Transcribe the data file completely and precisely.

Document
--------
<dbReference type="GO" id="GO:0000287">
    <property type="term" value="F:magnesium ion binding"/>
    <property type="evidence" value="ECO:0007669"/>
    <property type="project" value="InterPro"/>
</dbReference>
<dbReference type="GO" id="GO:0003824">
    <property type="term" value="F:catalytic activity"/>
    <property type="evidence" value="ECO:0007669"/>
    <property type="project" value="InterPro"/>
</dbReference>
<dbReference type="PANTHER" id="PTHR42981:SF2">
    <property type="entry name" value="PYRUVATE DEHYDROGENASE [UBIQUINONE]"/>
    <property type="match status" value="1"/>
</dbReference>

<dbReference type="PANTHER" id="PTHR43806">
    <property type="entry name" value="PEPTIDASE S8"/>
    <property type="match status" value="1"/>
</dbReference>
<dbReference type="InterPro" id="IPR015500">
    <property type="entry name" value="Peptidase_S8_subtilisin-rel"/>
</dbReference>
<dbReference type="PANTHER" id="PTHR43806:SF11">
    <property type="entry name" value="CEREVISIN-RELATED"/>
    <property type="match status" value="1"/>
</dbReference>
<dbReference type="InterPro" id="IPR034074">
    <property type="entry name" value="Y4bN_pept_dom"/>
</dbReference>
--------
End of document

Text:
<dbReference type="GO" id="GO:0000287">
    <property type="term" value="F:magnesium ion binding"/>
    <property type="evidence" value="ECO:0007669"/>
    <property type="project" value="InterPro"/>
</dbReference>
<dbReference type="GO" id="GO:0003824">
    <property type="term" value="F:catalytic activity"/>
    <property type="evidence" value="ECO:0007669"/>
    <property type="project" value="InterPro"/>
</dbReference>
<dbReference type="PANTHER" id="PTHR42981:SF2">
    <property type="entry name" value="PYRUVATE DEHYDROGENASE [UBIQUINONE]"/>
    <property type="match status" value="1"/>
</dbReference>

<dbReference type="PANTHER" id="PTHR43806">
    <property type="entry name" value="PEPTIDASE S8"/>
    <property type="match status" value="1"/>
</dbReference>
<dbReference type="InterPro" id="IPR015500">
    <property type="entry name" value="Peptidase_S8_subtilisin-rel"/>
</dbReference>
<dbReference type="PANTHER" id="PTHR43806:SF11">
    <property type="entry name" value="CEREVISIN-RELATED"/>
    <property type="match status" value="1"/>
</dbReference>
<dbReference type="InterPro" id="IPR034074">
    <property type="entry name" value="Y4bN_pept_dom"/>
</dbReference>